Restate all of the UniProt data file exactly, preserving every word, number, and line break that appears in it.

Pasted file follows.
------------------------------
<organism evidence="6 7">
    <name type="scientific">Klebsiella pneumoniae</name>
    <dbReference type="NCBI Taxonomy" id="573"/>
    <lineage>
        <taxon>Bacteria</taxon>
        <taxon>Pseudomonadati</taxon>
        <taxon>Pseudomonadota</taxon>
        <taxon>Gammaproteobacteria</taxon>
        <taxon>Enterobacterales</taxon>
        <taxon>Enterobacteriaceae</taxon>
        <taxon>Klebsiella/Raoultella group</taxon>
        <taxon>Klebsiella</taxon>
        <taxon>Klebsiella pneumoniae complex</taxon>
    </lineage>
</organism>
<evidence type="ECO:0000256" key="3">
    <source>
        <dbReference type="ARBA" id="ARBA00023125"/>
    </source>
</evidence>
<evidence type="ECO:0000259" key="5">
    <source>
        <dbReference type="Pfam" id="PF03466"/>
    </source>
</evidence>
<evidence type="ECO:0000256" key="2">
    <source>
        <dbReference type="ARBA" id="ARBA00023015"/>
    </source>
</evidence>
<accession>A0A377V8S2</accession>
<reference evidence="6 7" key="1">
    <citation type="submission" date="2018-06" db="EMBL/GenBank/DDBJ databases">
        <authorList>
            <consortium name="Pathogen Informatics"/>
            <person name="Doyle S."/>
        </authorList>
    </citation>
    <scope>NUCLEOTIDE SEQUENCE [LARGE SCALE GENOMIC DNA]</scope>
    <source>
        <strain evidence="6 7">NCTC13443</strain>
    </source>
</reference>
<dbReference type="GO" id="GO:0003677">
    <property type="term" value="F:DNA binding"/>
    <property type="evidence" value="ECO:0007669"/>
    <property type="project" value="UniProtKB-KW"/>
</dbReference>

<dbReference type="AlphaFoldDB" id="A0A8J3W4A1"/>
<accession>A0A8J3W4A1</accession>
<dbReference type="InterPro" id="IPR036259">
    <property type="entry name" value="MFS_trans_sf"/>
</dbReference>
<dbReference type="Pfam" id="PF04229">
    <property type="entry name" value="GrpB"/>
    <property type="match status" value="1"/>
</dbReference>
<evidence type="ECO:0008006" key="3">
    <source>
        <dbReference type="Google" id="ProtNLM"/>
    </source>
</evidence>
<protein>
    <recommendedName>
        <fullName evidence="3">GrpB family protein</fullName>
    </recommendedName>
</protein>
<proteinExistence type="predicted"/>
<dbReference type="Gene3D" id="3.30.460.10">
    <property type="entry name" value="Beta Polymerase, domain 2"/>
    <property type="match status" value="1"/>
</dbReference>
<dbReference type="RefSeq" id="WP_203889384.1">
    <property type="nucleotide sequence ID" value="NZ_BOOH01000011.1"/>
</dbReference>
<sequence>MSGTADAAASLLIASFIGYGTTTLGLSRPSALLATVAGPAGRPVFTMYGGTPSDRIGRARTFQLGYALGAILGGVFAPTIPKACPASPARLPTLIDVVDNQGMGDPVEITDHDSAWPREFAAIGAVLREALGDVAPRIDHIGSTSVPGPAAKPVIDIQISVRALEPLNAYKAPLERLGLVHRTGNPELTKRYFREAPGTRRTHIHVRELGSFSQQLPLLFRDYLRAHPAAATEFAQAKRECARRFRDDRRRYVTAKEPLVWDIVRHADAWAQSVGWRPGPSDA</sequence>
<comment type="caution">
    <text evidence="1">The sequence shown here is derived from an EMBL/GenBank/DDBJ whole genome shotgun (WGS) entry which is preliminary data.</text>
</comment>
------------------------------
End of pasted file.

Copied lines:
<organism evidence="6 7">
    <name type="scientific">Klebsiella pneumoniae</name>
    <dbReference type="NCBI Taxonomy" id="573"/>
    <lineage>
        <taxon>Bacteria</taxon>
        <taxon>Pseudomonadati</taxon>
        <taxon>Pseudomonadota</taxon>
        <taxon>Gammaproteobacteria</taxon>
        <taxon>Enterobacterales</taxon>
        <taxon>Enterobacteriaceae</taxon>
        <taxon>Klebsiella/Raoultella group</taxon>
        <taxon>Klebsiella</taxon>
        <taxon>Klebsiella pneumoniae complex</taxon>
    </lineage>
</organism>
<evidence type="ECO:0000256" key="3">
    <source>
        <dbReference type="ARBA" id="ARBA00023125"/>
    </source>
</evidence>
<evidence type="ECO:0000259" key="5">
    <source>
        <dbReference type="Pfam" id="PF03466"/>
    </source>
</evidence>
<evidence type="ECO:0000256" key="2">
    <source>
        <dbReference type="ARBA" id="ARBA00023015"/>
    </source>
</evidence>
<accession>A0A377V8S2</accession>
<reference evidence="6 7" key="1">
    <citation type="submission" date="2018-06" db="EMBL/GenBank/DDBJ databases">
        <authorList>
            <consortium name="Pathogen Informatics"/>
            <person name="Doyle S."/>
        </authorList>
    </citation>
    <scope>NUCLEOTIDE SEQUENCE [LARGE SCALE GENOMIC DNA]</scope>
    <source>
        <strain evidence="6 7">NCTC13443</strain>
    </source>
</reference>
<dbReference type="GO" id="GO:0003677">
    <property type="term" value="F:DNA binding"/>
    <property type="evidence" value="ECO:0007669"/>
    <property type="project" value="UniProtKB-KW"/>
</dbReference>

<dbReference type="AlphaFoldDB" id="A0A8J3W4A1"/>
<accession>A0A8J3W4A1</accession>
<dbReference type="InterPro" id="IPR036259">
    <property type="entry name" value="MFS_trans_sf"/>
</dbReference>
<dbReference type="Pfam" id="PF04229">
    <property type="entry name" value="GrpB"/>
    <property type="match status" value="1"/>
</dbReference>
<evidence type="ECO:0008006" key="3">
    <source>
        <dbReference type="Google" id="ProtNLM"/>
    </source>
</evidence>
<protein>
    <recommendedName>
        <fullName evidence="3">GrpB family protein</fullName>
    </recommendedName>
</protein>
<proteinExistence type="predicted"/>
<dbReference type="Gene3D" id="3.30.460.10">
    <property type="entry name" value="Beta Polymerase, domain 2"/>
    <property type="match status" value="1"/>
</dbReference>
<dbReference type="RefSeq" id="WP_203889384.1">
    <property type="nucleotide sequence ID" value="NZ_BOOH01000011.1"/>
</dbReference>
<sequence>MSGTADAAASLLIASFIGYGTTTLGLSRPSALLATVAGPAGRPVFTMYGGTPSDRIGRARTFQLGYALGAILGGVFAPTIPKACPASPARLPTLIDVVDNQGMGDPVEITDHDSAWPREFAAIGAVLREALGDVAPRIDHIGSTSVPGPAAKPVIDIQISVRALEPLNAYKAPLERLGLVHRTGNPELTKRYFREAPGTRRTHIHVRELGSFSQQLPLLFRDYLRAHPAAATEFAQAKRECARRFRDDRRRYVTAKEPLVWDIVRHADAWAQSVGWRPGPSDA</sequence>
<comment type="caution">
    <text evidence="1">The sequence shown here is derived from an EMBL/GenBank/DDBJ whole genome shotgun (WGS) entry which is preliminary data.</text>
</comment>